Also err on the side of excess when deciding what type of visa or trip duration to request. I like to leave at least a day or two buffer on either end of the trip, just in case.  However, some visas are more easily granted than others- work permit visas are often more difficult than general tourist visas, and long term (stays of more than 90 days) are more difficult than short term visas- so don’t bother applying for a difficult visa if you are certain you won’t need the added permissions.

On the day of, show up on time for your appointment but be prepared to wait.  If accepted, you’ll turn in your passport along with all the paperwork and the consulate will process it.  When it is ready, you return to pick up your passport.  Most offices do not want to receive applications or send passports via mail.

There are many third parties that (for a fee) offer visa consulting services, going to the appointments in your stead, and talking you through the application process.  I have never found it necessary to use these third parties.  Though I am lucky enough to live close to Washington D.C. where most countries have at least one consular office.  I suppose if I lived more than a few hours journey from these offices, than the third party services might be more appealing.  But I definitely wouldn’t recommend paying for their services if you’re just confused by the process.  Try it for yourself! You’ll be surprised at how confident you feel about your travel abilities after navigating those waters!

And that is it. Not so bad, right? Just a lot of bureaucracy, but for good cause I suppose.  And the trials make the joy of travel all the sweeter.

Cheers and good luck!

~ Aeri

workout on the fly, or even while you’re flying!

While still in Texas, I ran in the Midnight Margarita Run with Chela of Medieval Moccasins.  It was a 5K through downtown Austin, complete with a margarita party after the race. It was a blast, made even more fun when we decided to run in style.  Reincarnation Outfitters and Medieval Moccasin style that is -decked out in  tutus, fairy wings, and knee high boots!  Chela’s boyfriend, Daniel, and his friend Fabian were our sideline cheerleaders and videographers.  Check out our end of race videos on the Medieval Moccasin Facebook page!

All that running got me thinking about staying active while on the road.  So this post is about fitting in a good exercise routine while traveling.  I know vacation can be a time of relaxation and leisure, but too many days of long sedentary flights, interesting foods, extra deserts and mid-day coffees can take a tole on our bodies and our morale.  Making time for a few simple stretches or a short workout will keep you fresh, happy, and ready for the next adventure.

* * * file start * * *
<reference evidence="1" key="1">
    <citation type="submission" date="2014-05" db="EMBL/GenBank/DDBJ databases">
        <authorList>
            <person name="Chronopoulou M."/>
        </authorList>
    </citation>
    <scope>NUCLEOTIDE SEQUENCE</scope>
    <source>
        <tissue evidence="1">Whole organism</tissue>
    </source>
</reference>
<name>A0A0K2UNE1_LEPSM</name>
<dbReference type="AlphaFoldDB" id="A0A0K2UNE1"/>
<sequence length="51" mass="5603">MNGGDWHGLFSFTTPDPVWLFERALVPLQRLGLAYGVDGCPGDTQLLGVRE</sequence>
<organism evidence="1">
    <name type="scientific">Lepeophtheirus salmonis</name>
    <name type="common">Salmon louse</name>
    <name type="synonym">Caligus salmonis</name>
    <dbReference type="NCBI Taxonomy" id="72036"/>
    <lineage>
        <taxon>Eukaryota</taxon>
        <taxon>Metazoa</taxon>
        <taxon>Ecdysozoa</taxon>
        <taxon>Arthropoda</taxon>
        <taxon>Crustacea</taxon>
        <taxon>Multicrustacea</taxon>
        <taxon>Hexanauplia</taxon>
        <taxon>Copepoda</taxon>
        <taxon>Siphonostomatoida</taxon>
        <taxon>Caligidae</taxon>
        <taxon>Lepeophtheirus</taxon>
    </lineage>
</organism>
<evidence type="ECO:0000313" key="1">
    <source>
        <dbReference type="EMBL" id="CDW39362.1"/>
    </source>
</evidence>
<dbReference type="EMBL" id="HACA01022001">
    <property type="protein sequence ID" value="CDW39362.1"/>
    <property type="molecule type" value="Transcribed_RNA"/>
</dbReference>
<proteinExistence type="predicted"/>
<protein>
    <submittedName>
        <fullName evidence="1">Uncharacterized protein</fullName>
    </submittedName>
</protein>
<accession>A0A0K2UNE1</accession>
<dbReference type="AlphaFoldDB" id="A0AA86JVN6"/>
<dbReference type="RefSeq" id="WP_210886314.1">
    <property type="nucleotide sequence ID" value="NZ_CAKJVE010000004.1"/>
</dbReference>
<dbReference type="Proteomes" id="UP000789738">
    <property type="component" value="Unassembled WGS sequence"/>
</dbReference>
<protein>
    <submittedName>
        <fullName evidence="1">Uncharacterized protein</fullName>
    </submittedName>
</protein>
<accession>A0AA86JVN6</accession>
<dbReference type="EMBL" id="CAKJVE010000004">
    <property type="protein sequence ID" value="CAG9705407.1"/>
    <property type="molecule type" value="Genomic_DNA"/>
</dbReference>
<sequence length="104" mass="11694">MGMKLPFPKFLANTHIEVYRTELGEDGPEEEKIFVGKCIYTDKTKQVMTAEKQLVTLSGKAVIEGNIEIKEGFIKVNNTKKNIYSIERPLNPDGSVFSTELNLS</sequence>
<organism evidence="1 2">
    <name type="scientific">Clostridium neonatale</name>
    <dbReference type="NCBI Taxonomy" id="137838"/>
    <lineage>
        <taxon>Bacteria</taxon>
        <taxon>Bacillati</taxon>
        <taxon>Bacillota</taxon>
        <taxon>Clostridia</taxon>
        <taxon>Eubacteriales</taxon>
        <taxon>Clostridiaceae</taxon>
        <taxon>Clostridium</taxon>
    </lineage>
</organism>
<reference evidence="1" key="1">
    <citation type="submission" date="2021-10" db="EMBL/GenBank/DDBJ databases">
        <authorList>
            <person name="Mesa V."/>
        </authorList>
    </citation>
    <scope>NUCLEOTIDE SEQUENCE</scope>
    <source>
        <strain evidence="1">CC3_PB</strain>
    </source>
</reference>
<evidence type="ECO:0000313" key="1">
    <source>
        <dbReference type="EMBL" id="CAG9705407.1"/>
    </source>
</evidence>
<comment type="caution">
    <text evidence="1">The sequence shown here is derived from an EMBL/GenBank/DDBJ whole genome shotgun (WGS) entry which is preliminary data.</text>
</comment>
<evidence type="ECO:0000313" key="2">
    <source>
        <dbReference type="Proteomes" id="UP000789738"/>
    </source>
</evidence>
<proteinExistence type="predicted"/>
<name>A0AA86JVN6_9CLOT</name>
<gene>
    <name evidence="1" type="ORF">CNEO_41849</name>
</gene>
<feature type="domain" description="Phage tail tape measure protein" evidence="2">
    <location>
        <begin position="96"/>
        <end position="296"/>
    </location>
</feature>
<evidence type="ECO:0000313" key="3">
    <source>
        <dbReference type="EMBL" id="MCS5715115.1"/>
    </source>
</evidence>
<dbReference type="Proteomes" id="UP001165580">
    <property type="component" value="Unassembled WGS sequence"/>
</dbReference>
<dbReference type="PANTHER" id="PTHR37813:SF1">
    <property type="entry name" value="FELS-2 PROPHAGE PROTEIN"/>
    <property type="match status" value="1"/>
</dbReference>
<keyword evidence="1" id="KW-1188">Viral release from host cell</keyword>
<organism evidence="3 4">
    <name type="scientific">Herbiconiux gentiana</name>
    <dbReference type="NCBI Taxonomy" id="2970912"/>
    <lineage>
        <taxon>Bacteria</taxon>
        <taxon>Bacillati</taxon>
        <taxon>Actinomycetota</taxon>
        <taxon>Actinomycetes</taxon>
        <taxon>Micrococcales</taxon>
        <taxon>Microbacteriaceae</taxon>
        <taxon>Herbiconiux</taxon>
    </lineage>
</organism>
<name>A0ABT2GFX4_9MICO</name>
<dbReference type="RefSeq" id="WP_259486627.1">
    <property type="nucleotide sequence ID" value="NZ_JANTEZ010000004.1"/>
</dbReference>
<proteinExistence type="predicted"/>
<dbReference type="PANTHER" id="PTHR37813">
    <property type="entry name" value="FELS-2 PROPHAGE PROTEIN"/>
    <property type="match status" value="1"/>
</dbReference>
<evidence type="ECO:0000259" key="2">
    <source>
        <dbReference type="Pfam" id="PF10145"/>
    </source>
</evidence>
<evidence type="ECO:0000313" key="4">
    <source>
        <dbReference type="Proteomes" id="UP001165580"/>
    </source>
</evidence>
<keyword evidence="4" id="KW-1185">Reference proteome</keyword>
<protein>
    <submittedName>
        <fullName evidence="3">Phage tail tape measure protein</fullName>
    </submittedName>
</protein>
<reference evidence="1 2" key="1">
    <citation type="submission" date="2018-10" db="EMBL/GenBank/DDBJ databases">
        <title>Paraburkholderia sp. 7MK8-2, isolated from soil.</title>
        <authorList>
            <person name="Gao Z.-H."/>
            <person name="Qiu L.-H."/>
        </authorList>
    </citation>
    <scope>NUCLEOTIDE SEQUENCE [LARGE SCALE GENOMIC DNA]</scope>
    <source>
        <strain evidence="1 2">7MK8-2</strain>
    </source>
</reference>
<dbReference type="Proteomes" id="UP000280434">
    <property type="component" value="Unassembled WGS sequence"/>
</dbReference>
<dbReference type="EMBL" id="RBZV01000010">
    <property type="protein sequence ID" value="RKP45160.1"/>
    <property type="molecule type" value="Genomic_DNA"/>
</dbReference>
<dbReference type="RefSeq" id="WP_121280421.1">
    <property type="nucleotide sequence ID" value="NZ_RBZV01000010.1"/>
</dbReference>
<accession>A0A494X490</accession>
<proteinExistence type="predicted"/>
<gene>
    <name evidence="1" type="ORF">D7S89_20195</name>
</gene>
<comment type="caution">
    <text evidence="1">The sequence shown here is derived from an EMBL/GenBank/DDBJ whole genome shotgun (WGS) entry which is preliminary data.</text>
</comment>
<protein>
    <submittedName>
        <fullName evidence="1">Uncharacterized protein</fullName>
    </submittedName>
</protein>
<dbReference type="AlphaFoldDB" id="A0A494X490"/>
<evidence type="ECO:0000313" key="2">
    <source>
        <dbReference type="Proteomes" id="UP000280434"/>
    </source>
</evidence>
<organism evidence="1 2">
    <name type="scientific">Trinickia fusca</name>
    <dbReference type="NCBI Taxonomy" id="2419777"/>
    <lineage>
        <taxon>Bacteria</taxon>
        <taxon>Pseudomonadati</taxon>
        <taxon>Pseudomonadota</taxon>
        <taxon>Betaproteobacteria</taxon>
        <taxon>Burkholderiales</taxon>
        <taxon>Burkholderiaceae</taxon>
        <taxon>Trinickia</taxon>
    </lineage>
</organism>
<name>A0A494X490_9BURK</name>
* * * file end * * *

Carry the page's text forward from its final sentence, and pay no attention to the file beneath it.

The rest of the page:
Keep in mind, I’m NOT a personal trainer and I have no credentials or certificates in health that should make you believe a single word I say.  This is all based off of personal experience and tips I’ve picked up along the way.  Now that that disclaimer is out of the way, lets look at some good workouts to do while en route, and once you’ve arrived.

Work Out #1: Travel Stretches

So it is vacation time. Your bags are packed and you’re ready to hop in the car and hit the road, or maybe you’ve made it through security and the only thing between you and Bermuda is a seven hour flight.  While you might be looking forward to the journey, your back might not be so happy about the thought of being stuck in a seated position for the rest of the day.  Tuck yourself into an unobtrusive corner if you aren’t lucky enough to be flying through San Francisco International Airport, or other airports with rooms dedicated to yoga, stretching, or working out.  These stretches are good to do before boarding and after deplaning to loosen up.

1. Forward Bend: Stand with feet hip width apart, knees soft or slightly bent.  Bend at the waist and put your hands on the ground.  If you can’t reach the ground, bend your knees a bit more.  Sometimes this position is used with straight knees to stretch the hamstrings, but by bending the knees and touching the hands to the ground it transfers the stretch to the lower back.  For an extra stretch grab your elbows with the opposite hands and let your upper body hang.  The your own weight plus gravity will stretch out your lower back.   Hold for three breaths. Another variation is to stand with feet about two hip-widths apart.

2. Twist: Sit on the ground “Indian style” and don’t slouch.  Gently twist your whole back to the left, pivoting around your core, and following the twist with your eyes and head.  For stability and an extra stretch you can brace your right hand against your left knee and your left hand behind your back. Sit tall with each inhale and twist a little deeper with each exhale.  Hold for three breaths, and then repeat on the right.

3. Seated Cat/Cow: Cat/Cow is a yoga stretch done on the hands and knees.  In Cat you tuck your head and tail bone under and arch your back towards the sky.  In Cow you reverse the position, with head and tailbone skyward and putting a sway in your middle back.  Rotating between these two moves awakens and strengthens the spinal cord and all the muscles in your back.  But getting on your hands and knees in a crowded public place might be awkward, so the Seated Cat/Cow is another option.  Sit “Indian style” on the ground and rest your forearms on your knees.  Breathe out, hunch your shoulders, and curl your chin towards your chest. Slouch as much as you can!  Then breathe in, sit tall, push your chest out and up, and tilt your head backwards.  Move between these two positions, maintaining that breathing pattern, slowly at first and then increasing in speed until you are moving as quickly as you can.  This exercise warms up your back and spine and makes you aware of your posture.  Try to sit and stand taller afterwards.